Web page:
by Daniel A. Kaufman
The last unit of my introductory level “Ethics and Contemporary Issues” course is devoted to the question of moral concern for non-human animals. We begin with excerpts from Peter Singer’s Practical Ethics, then move on to Cora Diamond’s “Eating Meat and Eating People” (which I discussed in a This Week’s Special some time ago (1)), and finish with Bernard Williams’ “The Human Prejudice.” It is a fitting way to end the course, for not only is Williams’ essay easily the most interesting and thought-provoking piece we read over the semester, Williams himself was one of the most interesting and thought-provoking philosophers to have worked since the Second World War. Another such person, my former teacher, Jerry Fodor, died just a few days ago, and sadly, as philosophers of this caliber leave us, they are not being replaced by people of similar quality, and the discipline is suffering for it. A combination of crude, almost adolescent politics, exceedingly narrow and largely insignificant technical performances, and insufferable, precious personalities have come to define much of professional philosophy in recent years, which may make its increasing marginalization in both the academy and the broader society unsurprising, but no less lamentable.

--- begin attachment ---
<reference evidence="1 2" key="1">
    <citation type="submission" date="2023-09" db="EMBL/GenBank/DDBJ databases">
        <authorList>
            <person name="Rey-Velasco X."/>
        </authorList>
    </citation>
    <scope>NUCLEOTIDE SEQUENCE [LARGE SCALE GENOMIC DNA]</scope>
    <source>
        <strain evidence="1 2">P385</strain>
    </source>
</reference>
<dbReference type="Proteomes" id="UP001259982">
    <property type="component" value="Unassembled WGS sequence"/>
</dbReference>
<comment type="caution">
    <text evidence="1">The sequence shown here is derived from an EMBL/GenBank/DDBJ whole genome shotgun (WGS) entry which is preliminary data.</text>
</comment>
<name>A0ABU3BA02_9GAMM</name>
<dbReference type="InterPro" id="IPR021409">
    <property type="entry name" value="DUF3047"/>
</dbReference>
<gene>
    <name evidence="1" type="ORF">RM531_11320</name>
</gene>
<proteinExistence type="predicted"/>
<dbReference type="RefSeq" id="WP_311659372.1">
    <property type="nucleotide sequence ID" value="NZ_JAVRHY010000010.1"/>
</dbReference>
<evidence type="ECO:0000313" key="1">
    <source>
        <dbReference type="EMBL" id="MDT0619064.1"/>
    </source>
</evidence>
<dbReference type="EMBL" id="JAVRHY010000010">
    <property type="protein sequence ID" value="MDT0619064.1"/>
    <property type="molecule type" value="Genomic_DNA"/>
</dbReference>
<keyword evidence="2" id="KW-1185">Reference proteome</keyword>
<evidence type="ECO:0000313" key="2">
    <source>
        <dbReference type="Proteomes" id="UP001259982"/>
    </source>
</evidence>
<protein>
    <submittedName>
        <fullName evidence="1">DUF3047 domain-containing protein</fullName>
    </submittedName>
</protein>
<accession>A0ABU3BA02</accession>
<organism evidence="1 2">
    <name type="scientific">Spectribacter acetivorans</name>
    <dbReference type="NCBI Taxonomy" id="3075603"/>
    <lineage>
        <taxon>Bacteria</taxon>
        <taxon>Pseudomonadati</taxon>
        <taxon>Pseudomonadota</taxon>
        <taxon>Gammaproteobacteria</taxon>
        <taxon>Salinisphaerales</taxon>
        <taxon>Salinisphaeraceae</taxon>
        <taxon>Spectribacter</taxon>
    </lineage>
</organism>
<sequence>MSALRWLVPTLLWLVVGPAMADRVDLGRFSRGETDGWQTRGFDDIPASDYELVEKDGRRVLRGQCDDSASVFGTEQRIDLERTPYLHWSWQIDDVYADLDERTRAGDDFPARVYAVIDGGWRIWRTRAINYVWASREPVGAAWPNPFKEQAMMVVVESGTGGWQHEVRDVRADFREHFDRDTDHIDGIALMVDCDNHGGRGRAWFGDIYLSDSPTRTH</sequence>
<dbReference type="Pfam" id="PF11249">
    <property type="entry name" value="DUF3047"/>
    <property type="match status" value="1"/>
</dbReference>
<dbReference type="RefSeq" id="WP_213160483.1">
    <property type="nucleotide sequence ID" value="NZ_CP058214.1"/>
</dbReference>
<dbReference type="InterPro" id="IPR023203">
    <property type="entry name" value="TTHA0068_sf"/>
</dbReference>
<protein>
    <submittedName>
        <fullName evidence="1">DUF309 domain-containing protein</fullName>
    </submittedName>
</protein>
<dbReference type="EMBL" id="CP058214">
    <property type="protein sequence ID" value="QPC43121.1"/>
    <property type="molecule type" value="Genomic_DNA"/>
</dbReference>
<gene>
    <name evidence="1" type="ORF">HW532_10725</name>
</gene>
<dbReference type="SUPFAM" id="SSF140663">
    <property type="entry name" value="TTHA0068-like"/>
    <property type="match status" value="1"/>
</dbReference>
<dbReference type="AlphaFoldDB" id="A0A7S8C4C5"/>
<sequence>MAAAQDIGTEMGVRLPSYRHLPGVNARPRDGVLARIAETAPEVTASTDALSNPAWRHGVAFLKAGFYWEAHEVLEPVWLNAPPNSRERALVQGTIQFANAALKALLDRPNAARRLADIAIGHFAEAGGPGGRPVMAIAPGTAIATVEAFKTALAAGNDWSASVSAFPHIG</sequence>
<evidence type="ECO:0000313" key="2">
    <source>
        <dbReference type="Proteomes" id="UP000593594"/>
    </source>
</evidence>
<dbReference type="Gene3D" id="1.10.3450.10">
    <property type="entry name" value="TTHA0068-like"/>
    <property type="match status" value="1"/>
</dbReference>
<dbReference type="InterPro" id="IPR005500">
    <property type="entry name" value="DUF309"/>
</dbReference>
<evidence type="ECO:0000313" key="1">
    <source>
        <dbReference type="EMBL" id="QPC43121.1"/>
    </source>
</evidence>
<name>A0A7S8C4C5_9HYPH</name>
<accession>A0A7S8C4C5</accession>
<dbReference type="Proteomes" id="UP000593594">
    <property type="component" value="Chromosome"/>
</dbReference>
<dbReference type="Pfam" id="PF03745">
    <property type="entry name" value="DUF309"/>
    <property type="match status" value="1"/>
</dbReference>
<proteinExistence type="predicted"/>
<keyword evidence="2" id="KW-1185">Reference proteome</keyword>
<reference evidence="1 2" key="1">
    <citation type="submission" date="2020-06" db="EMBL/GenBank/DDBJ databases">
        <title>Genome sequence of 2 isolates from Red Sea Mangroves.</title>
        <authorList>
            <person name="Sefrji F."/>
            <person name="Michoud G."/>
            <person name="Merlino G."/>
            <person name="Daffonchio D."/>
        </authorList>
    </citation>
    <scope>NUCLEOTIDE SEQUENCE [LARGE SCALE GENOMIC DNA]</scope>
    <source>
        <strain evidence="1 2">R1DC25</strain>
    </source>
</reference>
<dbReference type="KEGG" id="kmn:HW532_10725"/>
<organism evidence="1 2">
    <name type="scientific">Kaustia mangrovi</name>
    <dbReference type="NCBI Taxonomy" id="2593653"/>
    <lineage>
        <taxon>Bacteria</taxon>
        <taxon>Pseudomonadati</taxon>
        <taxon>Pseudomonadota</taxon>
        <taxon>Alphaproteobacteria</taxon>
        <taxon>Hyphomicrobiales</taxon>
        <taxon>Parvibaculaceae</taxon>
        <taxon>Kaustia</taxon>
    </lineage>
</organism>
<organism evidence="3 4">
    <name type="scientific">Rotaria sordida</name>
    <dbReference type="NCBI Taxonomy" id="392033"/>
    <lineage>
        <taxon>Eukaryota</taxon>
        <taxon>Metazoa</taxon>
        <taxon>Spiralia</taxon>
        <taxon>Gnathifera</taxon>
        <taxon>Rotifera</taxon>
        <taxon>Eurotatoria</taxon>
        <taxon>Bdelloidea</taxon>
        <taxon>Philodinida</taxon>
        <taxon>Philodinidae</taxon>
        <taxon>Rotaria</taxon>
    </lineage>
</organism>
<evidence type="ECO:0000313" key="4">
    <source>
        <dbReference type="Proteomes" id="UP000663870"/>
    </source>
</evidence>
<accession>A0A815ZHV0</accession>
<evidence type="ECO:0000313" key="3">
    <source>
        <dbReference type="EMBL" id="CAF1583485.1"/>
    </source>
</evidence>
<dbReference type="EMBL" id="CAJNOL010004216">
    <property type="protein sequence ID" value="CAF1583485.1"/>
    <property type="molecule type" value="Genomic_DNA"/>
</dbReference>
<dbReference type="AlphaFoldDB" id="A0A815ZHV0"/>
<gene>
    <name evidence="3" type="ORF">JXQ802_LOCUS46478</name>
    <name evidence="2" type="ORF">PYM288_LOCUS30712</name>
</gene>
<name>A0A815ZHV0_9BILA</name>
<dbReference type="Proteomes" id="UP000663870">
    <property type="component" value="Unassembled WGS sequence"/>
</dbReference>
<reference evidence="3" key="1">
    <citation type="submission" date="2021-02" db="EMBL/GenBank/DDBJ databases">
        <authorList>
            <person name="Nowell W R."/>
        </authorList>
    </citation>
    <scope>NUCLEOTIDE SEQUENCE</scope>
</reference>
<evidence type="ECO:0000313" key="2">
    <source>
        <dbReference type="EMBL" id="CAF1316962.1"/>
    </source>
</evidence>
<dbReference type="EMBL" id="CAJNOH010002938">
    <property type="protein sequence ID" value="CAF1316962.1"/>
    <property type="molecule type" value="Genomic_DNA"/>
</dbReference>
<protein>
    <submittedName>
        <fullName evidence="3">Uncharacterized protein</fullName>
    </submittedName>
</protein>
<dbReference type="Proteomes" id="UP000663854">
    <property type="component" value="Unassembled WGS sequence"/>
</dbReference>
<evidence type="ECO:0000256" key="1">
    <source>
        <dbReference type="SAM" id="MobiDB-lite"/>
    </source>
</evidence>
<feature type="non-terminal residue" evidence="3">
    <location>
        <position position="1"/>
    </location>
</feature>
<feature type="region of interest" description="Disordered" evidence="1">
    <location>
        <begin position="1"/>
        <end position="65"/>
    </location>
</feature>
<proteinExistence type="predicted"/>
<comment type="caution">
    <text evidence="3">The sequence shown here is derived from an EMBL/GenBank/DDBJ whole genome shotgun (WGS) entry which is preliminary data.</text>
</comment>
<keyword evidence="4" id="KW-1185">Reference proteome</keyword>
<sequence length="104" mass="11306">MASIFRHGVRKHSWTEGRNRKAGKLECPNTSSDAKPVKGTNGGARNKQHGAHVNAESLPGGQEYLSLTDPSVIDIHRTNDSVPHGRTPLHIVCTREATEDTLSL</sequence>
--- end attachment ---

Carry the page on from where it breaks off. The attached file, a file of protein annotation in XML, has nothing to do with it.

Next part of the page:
Peter Singer likes to brandish the word ‘speciesist’ in order to force a comparison between our tendency to give greater moral consideration to one another than to non-human animals and racism, sexism, and anti-Semitism. It is this comparison and the conclusion Singer draws from it that Williams rejects. But beyond merely defending our inclination to give greater consideration to human beings than to non-human animals, Williams maintains that what moral consideration we do extend to non-human animals is dependent on the very human prejudice that Singer and his ilk want to stamp out. Indeed, for Williams, moral consideration of any sort, directed towards anyone or anything, is only intelligible in light of our reserving our greatest moral consideration for human beings and human concerns.
Early in the essay, Williams observes that historically – at least in the West – the human prejudice has been grounded in the idea, common to the Abrahamic religions, that we are made in the image of God and have been given dominion over nature, something that remains true whether one’s version of the story is optimistic, in the manner of Renaissance humanists like Pico, or pessimistic in the manner of Lutheran Protestantism.